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April 25, 2005
Editorial - Diabetes and Schizophrenia
Read more... Schizophrenia Coping
It's nice to be able to write a positive editorial for a change and to point out where good things are happening in the treatment for those with schizophrenia. But first, the negative against which to counter balance this.
In the last issue of this newsletter, there was mention of a study out of the University of Georgia that found that Psychiatrists are only "doing a 'modest' job of monitoring for weight gain, diabetes and other metabolic problems that may result from use of the newer antipsychotics for schizophrenia."
The press release concluded by stating that, "much like the current study, a 2004 phone survey of 300 psychiatrists commissioned by a pharmaceutical company showed while most were aware of metabolic consequences many had not incorporated recommendations for dealing with them into their practice."
The dangers of obesity and the consequent heart problems and type II diabetes are problems for those on atypical antipsychotics but psychiatrists are not doing enough to counter them. Well, some are.
The Hamilton Program for Schizophrenia, a community based support program for people with schizophrenia in Hamilton, Ontario, Canada recently released their preliminary evaluation of a new program called H.E.A.L.T.H which stands for Healthy Eating and Activity: Lessons to Take to Heart.
They point out that obesity is 2-3 times more frequent amongst those with serious mental illness than the general population and that life style factors as well as the side effects of medications may help contribute to this phenomenon. They also make the point that there is no weight loss intervention designed specifically for this population group.
The goal of the H.E.A.L.T.H. program was to evaluate the effects on weight of a program that emphasized good nutrition, increased physical activity and behavioral strategies to reinforce lifestyle changes. The program recruited nine participants who were willing to take part in two, 12 week sessions. In the first session, participants attended for twice weekly 2 hour sessions.
The first session of the week focused on instruction about nutrition while the second session focused on physical activity. After the instruction, participants went on a brisk walk starting at 10 minutes and slowly increasing to 40 minutes. The second phase which is about to begin, will focus on the practical with cooking and more information on physical activity.
The results from the first session are impressive. The average age of the participants was 39.7 years and their average weight was 231.7 pounds (BMI of 35.6). Their average waist circumference was 46.4 inches. By the end of the first 12 weeks, participants had lost an average of 8.9 pounds. Just as important, they reported an improved sense of general health, an improved sense of vitality, and an improved self reported feeling of mental health.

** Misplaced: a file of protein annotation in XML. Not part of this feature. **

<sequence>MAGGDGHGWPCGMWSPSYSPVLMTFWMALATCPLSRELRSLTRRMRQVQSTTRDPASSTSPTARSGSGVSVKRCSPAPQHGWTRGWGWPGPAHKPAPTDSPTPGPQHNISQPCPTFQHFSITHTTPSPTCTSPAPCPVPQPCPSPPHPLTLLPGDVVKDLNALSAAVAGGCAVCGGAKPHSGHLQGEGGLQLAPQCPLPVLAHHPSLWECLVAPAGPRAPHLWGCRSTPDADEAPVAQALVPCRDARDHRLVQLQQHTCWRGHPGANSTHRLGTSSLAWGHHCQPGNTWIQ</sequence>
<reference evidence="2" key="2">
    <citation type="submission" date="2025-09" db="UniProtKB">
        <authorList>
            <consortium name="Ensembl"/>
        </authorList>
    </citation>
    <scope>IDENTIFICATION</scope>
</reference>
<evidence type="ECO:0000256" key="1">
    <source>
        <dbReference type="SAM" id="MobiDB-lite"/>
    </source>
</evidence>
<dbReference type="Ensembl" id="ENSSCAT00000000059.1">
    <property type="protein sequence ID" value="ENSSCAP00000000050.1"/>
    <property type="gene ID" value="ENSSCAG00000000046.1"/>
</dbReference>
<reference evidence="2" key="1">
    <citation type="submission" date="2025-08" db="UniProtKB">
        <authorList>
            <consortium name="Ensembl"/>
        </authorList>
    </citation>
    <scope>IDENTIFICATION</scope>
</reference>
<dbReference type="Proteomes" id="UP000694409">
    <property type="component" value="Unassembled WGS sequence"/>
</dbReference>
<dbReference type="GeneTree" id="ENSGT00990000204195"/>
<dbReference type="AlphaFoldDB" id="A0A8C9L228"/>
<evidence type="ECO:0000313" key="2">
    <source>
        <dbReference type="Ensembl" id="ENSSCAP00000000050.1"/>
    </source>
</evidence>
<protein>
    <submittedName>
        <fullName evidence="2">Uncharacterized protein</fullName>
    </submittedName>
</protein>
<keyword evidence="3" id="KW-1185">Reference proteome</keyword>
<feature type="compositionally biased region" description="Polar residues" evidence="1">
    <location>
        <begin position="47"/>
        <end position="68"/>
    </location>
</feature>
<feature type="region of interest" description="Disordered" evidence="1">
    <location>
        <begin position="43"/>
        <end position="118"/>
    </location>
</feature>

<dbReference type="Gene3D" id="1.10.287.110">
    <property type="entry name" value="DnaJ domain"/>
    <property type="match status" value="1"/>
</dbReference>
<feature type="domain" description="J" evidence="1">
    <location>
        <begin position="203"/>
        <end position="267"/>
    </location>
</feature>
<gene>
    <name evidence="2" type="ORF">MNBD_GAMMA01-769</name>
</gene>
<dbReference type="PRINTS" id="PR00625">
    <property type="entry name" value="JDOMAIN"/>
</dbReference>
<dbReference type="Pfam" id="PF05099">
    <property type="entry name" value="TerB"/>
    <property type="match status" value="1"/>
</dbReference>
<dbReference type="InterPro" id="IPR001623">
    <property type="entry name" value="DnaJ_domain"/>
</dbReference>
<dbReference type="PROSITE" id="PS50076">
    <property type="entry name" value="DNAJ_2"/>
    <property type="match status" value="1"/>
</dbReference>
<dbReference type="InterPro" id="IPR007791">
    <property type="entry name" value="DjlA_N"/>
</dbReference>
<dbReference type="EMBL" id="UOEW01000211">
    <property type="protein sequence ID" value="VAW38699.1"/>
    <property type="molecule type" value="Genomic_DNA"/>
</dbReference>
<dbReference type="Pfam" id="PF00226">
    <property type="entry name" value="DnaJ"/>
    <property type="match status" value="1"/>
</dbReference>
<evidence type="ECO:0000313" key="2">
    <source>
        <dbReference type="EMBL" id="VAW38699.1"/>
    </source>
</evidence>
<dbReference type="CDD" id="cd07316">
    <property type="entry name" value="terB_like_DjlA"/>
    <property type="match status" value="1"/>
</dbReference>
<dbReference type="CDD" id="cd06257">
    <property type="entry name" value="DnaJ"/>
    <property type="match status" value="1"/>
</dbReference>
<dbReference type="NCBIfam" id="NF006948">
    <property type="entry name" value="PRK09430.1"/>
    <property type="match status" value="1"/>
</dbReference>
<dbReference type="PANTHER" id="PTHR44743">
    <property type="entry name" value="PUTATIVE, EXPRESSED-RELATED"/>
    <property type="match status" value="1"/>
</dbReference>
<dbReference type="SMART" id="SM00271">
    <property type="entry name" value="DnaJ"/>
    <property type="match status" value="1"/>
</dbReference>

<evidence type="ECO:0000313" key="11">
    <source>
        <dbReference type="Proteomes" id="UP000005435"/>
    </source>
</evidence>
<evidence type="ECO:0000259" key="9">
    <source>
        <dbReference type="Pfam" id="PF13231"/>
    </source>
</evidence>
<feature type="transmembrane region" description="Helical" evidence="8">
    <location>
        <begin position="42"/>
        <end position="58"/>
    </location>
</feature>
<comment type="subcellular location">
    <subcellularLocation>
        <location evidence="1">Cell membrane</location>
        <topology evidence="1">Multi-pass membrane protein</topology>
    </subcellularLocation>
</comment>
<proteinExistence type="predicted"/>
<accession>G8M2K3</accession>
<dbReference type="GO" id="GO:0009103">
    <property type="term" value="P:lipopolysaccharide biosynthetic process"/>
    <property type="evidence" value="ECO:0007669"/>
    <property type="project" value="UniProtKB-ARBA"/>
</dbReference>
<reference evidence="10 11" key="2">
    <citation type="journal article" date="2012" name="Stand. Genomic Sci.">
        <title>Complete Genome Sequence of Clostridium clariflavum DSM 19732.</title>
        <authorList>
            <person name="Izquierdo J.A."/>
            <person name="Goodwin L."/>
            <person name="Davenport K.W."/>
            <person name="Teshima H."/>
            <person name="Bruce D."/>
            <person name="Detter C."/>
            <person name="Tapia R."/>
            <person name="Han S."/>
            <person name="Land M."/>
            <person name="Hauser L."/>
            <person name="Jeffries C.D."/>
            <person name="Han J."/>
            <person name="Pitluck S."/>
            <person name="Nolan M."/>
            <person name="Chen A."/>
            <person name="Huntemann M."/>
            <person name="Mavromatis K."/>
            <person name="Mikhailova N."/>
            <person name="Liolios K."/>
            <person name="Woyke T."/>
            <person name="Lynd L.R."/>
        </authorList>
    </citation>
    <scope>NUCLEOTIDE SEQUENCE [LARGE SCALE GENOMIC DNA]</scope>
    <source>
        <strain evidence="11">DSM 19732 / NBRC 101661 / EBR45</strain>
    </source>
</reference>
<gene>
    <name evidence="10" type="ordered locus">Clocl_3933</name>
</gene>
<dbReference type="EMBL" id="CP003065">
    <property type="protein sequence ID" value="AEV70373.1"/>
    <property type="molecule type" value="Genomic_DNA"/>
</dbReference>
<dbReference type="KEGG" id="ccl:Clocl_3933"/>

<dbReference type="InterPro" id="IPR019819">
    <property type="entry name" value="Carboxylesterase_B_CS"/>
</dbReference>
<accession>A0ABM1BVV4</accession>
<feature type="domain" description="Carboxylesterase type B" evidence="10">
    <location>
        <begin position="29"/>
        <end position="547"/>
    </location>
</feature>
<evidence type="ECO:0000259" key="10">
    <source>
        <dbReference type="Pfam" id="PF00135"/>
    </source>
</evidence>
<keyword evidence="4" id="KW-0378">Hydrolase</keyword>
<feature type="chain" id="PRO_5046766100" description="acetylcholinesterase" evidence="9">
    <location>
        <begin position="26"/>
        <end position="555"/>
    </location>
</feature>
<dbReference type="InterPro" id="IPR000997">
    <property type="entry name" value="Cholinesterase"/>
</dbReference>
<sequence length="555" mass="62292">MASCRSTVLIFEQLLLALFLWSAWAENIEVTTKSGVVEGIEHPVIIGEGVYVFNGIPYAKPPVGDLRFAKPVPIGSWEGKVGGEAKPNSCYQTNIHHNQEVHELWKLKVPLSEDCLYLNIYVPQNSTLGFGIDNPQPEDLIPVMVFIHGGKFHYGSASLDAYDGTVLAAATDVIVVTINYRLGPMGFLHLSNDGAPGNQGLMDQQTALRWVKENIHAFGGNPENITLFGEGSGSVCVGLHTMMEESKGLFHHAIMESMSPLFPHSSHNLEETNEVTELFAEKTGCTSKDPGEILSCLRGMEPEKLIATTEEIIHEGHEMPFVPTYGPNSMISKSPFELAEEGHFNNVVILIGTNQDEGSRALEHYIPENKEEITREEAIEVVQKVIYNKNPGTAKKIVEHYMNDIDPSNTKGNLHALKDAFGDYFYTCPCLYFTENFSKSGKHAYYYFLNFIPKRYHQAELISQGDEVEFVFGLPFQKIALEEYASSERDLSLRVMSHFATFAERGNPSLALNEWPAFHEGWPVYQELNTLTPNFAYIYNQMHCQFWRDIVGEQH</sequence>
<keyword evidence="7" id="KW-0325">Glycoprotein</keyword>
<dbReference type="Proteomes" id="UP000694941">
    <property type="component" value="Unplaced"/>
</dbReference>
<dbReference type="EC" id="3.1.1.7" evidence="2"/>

The authors of the study (Angela Thomas, Deana Worne, and Joel Goldberg) point out that while the findings are only preliminary, there "appears to be promise for the efficacy of a psycho-educational health curriculum combined with exercise and weight monitoring for adults with schizophrenia living in the community". Even though physiological data was not available when they presented these results, they did point out that, in one case, blood glucose levels improved from borderline diabetic to normal.
This study demonstrates that treatment for those with schizophrenia should not stop simply when the prescription pad has been filled out. More programming like the one described here are needed in order to further help these people on the road to recovery.
But, there is also another concern in my opinion. Side effects of drugs are starting to get a great deal more attention particularly given the realization that hormone replacement therapy for older women might lead to heart attacks and the problems with the newer anti-arthritis drugs Vioxx and Bextra which have been pulled from the market.
I am now starting to see newspaper articles about the dangers of the atypical antipsychotics and the increased risk for heart problems and diabetes. I'm beginning to wonder if we might soon see a call to have these drugs withdrawn from the market. While there is an increased risk (some of which can be ameliorated by programs like the one in Hamilton), not all of the risk can be.
What many people do not understand is that there is a risk benefit ratio that must be taken into account when any drug is prescribed. What is the benefit of taking the drug against the possible risk. The risk of taking the atypical antipsychotics is an increased chance of developing type II diabetes and heart problems down the road. Some of that risk is from the action of the drug itself and some of it from the lifestyle of those taking it and the action of the disease itself.
People with schizophrenia are often poor and poor people often cannot afford to eat as well as they should. One of the symptoms of schizophrenia is poor motivation which may also doom the individual to a lifestyle deficient in good practices.
It is important to encourage good eating and exercise habits amongst people with serious mental illnesses and to not "throw the baby out with the bath water". Keeping psychotic symptoms under control and helping an individual to get the most out of life that they can is worth the risk of having them develop diabetes and heart problems.
Posted by szadmin at April 25, 2005 11:51 PM
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